The relationship between changes in LCSA and distensibility after DE is less obvious for in vitro experiments than for in vivo ones. For instance, transient and opposite changes in LCSA and distensibility occurred in vivo after DE, the former increasing and the latter decreasing. The influence of blood pressure was minimized by the expression of distensibility as an isobaric parameter (Dist125). It is well accepted that a higher LCSA redistributes the loads from the more distensible to the less distensible components of the arterial wall, resulting in a lower distensibility. In vitro, the relationship between the low LCSA and the low distensibility is more difficult to explain, since a low LCSA is supposed to redistribute the loads from the less distensible to the more distensible components of the arterial wall, resulting in a higher distensibility, in a classical model of the arterial wall in which the elastin and collagen fibers are in parallel.33 A more complex model, suggested by O’Rourke et al,34 is that at normal distending pressure, smooth muscle in the arterial wall is in series with some of the stiffer collagenous components but in parallel with the elastic lamellae. Contraction of smooth muscle tenses the collagenous components, thus decreasing distensibility, whereas dilation transfers stresses to the elastic lamellae, thus increasing distensibility. Other mechanisms may be involved.
The high level of viscosity of in vitro DE arteries is accompanied by a very low distensibility compared with in vitro controls. As stated above, an increased AWV may not only increase hysteresis but also reduce distensibility. By nature, a viscous material is stiffer under dynamic pressure regimen, while it dissipates more energy (ie, through increased hysteresis).
In the present work, AWV was increased in vitro, with and without endothelium, while changes in lumen size were opposite. It is therefore unlikely that the increase in viscosity relates only to change in lumen size, shifting the load bearing from distensible to stiffer components of the arterial wall. In addition, although changes in LCSA and distensibility may result from changes in arterial smooth muscle tone, changes in AWV may result from other factors. Indeed, in a preliminary in vitro experiment using the same methodology, AWV was not significantly modified by either phenylephrine or sodium nitroprusside in arterial segments having functional endothelium, despite significant vasoconstriction and vasodilation, respectively.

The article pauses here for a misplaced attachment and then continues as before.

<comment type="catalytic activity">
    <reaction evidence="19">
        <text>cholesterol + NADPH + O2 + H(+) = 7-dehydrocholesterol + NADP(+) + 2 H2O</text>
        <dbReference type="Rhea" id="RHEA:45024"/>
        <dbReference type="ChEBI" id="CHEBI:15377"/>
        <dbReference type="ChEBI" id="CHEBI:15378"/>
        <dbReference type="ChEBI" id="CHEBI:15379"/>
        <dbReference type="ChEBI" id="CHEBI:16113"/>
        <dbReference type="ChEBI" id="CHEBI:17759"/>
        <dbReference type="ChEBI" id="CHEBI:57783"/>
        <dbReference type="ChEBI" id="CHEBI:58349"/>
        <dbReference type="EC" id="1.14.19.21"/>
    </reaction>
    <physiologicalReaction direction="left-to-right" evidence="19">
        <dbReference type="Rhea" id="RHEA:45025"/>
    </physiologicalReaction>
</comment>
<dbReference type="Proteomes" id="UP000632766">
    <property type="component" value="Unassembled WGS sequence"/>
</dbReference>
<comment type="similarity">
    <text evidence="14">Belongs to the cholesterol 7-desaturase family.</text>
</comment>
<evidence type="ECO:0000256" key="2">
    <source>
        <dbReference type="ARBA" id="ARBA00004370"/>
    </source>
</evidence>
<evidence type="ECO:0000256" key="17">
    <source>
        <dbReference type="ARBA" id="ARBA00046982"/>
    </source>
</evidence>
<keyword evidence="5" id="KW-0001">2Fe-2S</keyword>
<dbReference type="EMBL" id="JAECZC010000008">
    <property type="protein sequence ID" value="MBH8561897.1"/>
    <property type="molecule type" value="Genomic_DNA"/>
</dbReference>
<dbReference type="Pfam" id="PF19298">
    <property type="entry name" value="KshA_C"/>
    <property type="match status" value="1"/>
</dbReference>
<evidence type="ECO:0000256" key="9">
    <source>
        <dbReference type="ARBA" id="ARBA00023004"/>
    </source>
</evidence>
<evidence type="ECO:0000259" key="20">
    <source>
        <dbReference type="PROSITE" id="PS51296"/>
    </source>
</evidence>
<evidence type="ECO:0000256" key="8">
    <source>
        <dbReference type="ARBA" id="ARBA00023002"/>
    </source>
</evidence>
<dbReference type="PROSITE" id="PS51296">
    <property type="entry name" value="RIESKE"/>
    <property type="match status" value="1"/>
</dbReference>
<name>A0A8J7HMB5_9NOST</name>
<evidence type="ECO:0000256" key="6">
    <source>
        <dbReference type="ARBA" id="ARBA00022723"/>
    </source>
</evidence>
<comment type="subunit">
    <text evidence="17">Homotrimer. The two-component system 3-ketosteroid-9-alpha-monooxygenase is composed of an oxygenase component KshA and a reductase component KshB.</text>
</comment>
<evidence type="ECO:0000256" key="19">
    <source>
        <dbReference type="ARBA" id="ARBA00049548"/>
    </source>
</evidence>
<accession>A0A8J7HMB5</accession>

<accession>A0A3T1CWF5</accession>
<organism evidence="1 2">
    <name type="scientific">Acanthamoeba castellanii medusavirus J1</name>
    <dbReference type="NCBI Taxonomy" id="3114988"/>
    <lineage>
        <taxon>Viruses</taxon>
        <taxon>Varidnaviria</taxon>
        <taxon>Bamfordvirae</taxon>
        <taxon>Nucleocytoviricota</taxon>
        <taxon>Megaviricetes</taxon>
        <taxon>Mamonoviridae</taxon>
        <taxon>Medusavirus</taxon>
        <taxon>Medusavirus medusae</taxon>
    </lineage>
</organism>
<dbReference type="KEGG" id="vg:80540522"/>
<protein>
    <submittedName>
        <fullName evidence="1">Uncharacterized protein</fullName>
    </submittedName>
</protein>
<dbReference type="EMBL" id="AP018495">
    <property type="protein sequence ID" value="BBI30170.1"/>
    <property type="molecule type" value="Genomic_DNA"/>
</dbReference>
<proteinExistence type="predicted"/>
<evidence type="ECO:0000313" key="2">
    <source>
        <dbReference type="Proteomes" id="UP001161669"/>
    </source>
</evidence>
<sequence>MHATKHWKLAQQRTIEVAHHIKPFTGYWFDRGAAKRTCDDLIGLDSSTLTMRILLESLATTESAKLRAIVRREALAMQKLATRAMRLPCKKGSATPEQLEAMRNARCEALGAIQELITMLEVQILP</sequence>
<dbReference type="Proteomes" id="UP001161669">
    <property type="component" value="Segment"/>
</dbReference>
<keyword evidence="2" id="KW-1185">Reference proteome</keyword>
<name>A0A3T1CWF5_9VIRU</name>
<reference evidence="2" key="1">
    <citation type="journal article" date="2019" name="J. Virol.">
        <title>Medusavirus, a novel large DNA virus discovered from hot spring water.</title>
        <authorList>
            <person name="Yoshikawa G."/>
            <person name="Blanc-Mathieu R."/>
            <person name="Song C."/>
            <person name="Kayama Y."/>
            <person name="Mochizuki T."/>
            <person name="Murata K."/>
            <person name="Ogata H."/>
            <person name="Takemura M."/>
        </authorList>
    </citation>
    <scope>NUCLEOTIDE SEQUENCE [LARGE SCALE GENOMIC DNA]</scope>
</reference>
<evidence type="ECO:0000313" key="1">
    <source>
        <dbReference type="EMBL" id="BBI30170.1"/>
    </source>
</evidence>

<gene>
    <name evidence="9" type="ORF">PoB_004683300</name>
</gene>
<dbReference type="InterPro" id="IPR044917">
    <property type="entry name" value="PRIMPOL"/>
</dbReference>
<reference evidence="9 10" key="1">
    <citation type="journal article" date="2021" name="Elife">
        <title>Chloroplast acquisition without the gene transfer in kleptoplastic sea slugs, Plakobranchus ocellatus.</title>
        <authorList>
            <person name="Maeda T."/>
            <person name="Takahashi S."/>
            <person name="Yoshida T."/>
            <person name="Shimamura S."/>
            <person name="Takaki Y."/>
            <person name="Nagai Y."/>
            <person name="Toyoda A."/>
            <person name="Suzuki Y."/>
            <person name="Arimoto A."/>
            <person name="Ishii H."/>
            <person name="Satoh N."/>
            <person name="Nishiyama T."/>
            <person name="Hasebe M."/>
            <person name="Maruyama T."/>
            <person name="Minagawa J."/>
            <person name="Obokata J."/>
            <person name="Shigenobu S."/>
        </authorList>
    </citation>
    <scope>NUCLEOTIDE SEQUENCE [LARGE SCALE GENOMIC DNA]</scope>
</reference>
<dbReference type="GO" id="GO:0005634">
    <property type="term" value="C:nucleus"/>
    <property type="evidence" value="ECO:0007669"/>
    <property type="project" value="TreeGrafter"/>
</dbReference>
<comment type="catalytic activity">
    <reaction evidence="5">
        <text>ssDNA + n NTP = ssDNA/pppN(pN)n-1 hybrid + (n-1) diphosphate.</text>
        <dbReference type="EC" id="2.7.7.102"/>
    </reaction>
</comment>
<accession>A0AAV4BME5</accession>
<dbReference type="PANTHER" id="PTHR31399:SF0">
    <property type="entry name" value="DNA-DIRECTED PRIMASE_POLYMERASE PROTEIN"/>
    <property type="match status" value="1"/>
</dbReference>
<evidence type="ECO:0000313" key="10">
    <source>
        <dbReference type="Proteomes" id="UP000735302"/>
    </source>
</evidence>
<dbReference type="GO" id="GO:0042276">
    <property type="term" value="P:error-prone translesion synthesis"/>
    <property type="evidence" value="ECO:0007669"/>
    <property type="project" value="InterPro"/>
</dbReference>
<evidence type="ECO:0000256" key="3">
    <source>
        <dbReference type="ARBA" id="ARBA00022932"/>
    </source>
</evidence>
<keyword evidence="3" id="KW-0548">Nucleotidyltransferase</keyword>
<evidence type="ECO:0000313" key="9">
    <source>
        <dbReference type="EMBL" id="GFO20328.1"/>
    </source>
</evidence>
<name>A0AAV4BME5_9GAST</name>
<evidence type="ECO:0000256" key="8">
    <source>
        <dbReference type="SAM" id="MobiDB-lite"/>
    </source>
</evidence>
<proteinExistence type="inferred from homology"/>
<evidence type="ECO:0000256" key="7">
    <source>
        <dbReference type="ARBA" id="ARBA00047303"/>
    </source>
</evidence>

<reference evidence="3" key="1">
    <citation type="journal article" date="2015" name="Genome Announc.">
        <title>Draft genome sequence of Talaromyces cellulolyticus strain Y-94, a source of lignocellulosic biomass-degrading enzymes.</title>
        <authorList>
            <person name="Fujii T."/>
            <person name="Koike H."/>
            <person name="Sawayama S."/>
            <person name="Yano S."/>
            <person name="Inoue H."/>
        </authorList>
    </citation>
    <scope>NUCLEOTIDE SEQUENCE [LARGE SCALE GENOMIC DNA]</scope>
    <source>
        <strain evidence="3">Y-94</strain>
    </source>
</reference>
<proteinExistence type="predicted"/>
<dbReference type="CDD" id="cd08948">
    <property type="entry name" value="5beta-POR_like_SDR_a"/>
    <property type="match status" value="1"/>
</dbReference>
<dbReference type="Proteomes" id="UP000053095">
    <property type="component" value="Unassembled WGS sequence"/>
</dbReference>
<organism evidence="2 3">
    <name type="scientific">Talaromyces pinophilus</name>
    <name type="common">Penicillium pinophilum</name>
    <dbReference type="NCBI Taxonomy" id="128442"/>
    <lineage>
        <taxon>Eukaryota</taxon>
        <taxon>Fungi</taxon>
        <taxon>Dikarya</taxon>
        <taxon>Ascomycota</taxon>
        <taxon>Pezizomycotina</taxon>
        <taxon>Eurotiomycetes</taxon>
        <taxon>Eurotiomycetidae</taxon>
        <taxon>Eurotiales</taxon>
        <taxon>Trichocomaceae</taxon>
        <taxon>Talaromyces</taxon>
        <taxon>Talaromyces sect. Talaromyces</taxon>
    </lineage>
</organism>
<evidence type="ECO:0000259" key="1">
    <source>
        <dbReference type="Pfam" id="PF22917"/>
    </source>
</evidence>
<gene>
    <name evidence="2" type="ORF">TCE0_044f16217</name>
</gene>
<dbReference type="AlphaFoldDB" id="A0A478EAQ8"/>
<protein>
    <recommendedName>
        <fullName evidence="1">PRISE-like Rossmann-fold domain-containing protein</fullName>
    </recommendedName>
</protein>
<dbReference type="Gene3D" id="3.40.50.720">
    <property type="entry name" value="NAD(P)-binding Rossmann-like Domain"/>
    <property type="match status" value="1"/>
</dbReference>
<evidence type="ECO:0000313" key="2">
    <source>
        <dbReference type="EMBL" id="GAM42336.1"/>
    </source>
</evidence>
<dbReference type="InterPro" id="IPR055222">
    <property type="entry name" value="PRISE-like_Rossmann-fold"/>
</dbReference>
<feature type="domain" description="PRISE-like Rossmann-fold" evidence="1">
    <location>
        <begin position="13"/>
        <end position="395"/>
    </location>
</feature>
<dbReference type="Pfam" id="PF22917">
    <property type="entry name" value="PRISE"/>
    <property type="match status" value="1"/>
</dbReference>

Two other mechanisms besides smooth muscle contraction may possibly contribute to the increase in AWV after DE: overstretching in response to an abrupt and durable rise in distending pressure, which induces a rearrangement of wall components35 and arterial inflation and suppression of the endothelial barrier, which may promote electrolyte, water, and macromolecule diffusion into the arterial wall. On the contrary, endothelium could actively promote a fast adaptation of the vessel wall to rapid changes in stress (within the cardiac cycle), possibly through the release of NO in response to pulsatile pressure and/or pulsatile flow.
Although the precise mechanism underlying the increase in AWV after DE is unclear, our results indicate that an intact endothelial layer is necessary to keep AWV low. However, despite the large increase after DE, AWV remained lower than in vitro. This finding suggests that factors other than the endothelium are involved in the in vivo/in vitro AWV difference. In addition, it suggests that the endothelial layer, although functional in vitro, cannot bring AWV down to its in vivo level.
The importance of energy dissipation through viscosity for the whole cardiovascular system is difficult to evaluate. The viscous loss of energy, measured at a cross-sectional level, although appearing small in absolute value, may be much higher if it is integrated all along the arterial tree.
In conclusion, active mechanisms, including normal endothelial function, appear to compensate for the intrinsic viscosity of the arterial wall in physiological conditions, thereby improving the efficiency of the cardiovascular coupling energy balance.
Selected Abbreviations and Acronyms
|AWV||=||arterial wall viscosity|
|LCSA||=||luminal cross-sectional area|
|WP||=||viscous energy (as % of total)|
This study was supported by a grant from the Société Française d’Hypertension Artérielle, which is part of the Société Française de Cardiologie, and from Institut National de la Santé et de la Recherche Médicale (INSERM grant No. 494014). We thank Brigitte Laloux for her excellent technical assistance.